After a rough breakup a few years ago, I looked at…
The rain doesn’t stop on the West Coast of New Zealand. It pours and pours and pours. My trip onto the glacier was canceled due to inclement weather. Shoes were still still soaking wet. The giant bed in the hostel welcomed me with loving arms. My desire to lay around was very, very high. I thought about walking all the way out to Lake Matheson, but with the previous day’s soaking excursion still in mind, I wussed out and paid an old man a few dollars to drive me there and back.
The skies on the west coast of New Zealand were gloomy. It’d been raining on and off throughout the day. I finally made it to Fox Glacier after being cooped up on a bus all day. Never minding the threat of rain, I dropped off my gear at the Ivory Tower Lodge and laced up my boots. With plenty of daylight left to kill and a chance of my glacier trek getting canceled, I decided to go see Fox Glacier as up close and personal as I could get.
The waterfall roared beneath me. It didn’t seem that big. I’d rappelled off walls about a million and a half times before. Why should this time be any different? I gripped the rope in both hands, nodded at my guide, and headed down into the rushing water.
The frigid cold water blasted into my face. My feet slipped off the rock in my crappy, thrift store, “rental” boots. I couldn’t see. I swallowed a ton of water. It was my first time canyoneering and I thought I was going to drown.
I’d never been canyoneering in my life but it seemed like an exciting to do with no plans and three days in Wanaka. I discovered that there was a guide company based out of Wanaka and I was sold.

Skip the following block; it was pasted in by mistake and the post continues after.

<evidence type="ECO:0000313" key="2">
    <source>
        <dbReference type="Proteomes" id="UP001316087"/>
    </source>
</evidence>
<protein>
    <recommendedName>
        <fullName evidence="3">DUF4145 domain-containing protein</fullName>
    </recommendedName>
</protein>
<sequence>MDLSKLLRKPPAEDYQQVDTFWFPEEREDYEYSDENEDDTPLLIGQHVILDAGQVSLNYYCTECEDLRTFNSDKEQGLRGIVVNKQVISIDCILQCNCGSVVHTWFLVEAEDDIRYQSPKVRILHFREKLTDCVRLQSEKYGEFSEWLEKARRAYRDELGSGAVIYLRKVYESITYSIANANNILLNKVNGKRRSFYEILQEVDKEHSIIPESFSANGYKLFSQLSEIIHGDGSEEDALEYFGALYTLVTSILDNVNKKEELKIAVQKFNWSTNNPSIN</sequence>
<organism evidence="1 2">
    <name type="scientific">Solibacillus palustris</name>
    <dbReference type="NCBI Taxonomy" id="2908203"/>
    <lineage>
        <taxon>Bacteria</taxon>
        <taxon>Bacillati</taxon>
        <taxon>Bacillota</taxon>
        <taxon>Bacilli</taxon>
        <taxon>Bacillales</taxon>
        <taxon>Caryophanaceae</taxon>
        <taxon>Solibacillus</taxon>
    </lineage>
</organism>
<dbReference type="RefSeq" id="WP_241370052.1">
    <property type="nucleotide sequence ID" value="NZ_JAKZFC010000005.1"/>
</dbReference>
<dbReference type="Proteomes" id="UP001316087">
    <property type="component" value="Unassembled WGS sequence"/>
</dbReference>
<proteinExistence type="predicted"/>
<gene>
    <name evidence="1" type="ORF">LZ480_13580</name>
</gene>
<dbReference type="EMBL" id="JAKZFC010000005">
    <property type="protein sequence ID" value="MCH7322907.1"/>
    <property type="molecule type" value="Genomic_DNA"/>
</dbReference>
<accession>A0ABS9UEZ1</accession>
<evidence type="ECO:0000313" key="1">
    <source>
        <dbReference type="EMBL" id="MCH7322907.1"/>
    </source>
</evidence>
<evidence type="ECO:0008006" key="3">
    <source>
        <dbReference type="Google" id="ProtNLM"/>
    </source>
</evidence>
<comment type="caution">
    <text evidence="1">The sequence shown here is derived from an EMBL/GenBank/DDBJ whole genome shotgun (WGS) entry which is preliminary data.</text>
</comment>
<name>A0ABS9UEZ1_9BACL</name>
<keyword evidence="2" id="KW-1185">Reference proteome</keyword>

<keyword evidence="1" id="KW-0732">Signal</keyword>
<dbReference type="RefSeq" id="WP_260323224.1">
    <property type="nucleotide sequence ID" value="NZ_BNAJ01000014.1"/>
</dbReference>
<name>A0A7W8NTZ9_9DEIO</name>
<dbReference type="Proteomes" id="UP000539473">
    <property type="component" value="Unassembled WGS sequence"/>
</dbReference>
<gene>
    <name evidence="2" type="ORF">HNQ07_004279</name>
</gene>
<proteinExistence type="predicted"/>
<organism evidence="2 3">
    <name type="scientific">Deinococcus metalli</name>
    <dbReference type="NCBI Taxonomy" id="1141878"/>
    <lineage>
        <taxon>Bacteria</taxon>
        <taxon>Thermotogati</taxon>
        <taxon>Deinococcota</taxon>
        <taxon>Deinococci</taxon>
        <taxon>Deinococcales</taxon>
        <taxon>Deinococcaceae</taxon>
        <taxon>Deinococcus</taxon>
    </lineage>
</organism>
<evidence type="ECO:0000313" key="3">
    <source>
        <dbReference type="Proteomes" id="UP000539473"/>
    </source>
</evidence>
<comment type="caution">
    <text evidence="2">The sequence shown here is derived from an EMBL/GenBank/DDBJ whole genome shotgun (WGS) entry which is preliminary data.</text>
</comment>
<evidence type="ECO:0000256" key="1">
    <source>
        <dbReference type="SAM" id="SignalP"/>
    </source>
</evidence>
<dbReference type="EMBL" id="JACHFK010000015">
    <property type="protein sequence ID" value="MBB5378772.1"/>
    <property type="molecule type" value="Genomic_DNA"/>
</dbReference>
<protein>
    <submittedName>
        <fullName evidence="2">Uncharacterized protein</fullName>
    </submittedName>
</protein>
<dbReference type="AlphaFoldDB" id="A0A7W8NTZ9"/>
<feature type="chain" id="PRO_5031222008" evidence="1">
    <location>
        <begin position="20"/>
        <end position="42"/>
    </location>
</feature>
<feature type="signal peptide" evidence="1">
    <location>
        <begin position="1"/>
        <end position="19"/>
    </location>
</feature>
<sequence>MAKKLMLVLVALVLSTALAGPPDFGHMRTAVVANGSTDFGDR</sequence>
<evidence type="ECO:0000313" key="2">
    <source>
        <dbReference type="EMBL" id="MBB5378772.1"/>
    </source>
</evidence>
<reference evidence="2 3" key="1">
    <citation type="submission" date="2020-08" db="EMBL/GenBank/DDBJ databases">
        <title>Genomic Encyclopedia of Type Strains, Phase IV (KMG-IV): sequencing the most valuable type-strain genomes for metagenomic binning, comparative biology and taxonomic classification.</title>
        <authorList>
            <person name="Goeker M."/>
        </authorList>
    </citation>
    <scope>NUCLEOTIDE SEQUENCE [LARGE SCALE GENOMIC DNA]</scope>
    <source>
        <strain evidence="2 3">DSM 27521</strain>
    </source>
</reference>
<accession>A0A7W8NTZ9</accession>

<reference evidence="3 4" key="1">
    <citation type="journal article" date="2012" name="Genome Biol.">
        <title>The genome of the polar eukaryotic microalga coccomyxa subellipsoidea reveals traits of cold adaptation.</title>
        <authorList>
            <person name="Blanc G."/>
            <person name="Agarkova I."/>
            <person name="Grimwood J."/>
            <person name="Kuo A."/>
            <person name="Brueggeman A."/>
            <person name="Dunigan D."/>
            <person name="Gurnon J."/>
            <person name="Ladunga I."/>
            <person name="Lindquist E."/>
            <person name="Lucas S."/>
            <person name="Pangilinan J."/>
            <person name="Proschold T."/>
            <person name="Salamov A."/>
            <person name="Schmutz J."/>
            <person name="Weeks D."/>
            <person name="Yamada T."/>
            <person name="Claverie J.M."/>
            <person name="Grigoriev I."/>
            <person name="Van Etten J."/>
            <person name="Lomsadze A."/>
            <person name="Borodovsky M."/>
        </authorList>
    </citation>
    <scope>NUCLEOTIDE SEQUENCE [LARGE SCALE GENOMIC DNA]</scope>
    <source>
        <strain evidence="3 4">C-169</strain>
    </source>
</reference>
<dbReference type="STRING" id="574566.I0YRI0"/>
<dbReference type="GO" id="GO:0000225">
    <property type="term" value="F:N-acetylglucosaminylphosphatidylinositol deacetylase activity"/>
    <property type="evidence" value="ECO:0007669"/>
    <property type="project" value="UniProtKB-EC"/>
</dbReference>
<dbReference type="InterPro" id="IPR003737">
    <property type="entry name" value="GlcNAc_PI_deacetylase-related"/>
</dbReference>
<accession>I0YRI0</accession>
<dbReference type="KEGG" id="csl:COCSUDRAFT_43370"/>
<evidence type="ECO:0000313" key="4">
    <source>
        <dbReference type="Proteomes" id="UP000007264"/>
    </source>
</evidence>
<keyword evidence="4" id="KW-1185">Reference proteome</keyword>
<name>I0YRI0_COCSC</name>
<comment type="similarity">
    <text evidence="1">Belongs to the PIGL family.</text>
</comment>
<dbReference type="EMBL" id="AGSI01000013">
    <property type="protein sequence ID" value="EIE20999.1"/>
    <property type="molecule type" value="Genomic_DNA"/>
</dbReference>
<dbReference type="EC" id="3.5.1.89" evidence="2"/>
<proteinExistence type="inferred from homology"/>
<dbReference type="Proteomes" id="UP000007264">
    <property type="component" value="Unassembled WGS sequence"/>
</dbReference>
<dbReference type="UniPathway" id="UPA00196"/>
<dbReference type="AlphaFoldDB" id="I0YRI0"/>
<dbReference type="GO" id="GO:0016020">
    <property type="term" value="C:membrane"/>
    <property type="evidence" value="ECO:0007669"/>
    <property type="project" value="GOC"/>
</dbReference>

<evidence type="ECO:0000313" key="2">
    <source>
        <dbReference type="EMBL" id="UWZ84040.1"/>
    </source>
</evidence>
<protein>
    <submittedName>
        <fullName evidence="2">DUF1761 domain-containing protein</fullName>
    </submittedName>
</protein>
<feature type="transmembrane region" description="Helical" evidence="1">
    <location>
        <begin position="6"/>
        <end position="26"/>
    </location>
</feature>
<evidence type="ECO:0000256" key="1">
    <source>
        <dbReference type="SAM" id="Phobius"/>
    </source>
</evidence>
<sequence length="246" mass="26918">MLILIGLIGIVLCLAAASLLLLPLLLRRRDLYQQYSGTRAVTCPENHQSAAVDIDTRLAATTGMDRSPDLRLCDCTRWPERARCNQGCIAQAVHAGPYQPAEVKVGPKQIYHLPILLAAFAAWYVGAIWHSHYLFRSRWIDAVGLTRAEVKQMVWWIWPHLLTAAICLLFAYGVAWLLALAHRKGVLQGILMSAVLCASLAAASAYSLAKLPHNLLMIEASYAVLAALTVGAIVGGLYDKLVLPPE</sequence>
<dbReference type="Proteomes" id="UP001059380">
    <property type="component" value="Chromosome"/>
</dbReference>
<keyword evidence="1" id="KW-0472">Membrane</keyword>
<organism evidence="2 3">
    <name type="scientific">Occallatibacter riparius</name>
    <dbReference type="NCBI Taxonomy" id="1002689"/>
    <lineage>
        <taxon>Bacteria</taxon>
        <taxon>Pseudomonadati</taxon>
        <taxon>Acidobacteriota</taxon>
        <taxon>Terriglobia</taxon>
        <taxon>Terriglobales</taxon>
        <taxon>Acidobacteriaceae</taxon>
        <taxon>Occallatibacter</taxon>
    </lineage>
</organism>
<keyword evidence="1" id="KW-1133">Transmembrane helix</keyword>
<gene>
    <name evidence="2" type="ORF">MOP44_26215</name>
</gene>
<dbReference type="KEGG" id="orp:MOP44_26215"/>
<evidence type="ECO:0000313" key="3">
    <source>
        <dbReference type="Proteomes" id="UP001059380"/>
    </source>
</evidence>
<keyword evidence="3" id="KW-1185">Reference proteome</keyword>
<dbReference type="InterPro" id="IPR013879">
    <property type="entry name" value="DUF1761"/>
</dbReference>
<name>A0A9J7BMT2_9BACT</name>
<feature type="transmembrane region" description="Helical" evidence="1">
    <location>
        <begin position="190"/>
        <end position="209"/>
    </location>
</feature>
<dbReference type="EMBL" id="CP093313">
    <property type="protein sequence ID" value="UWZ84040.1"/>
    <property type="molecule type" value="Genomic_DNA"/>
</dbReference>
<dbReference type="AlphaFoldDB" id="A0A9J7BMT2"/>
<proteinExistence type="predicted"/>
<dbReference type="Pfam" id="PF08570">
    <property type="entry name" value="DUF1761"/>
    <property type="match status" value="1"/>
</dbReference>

While prepping for my solo trip to New Zealand, I tossed in my personal climbing gear into my backpack. I knew there was awesome climbing to be had outside of the three major cities I’d be visiting. I wasn’t sure how I’d find climbing partners, but I didn’t want to risk not having my stuff with me like I did for summer OR.
Endless googling proved to be fairly fruitless, so I ended up mostly winging it in the Southern Hemisphere. Fear not, I put together a little guide so you aren’t stuck without climbing partners in New Zealand like me!
Milford Sound is one of the must-see places in New Zealand, according to anyone who has ever heard of New Zealand. After coming off the Routeburn Track, I hopped on a bus to Milford Sound. The standard sound exploration is via boat cruise. I wanted something different; I wanted to work for my experience, so I booked a trip with Rosco’s Milford Kayaks for the Stirling Sunriser trip. I was going to kayak under a waterfall!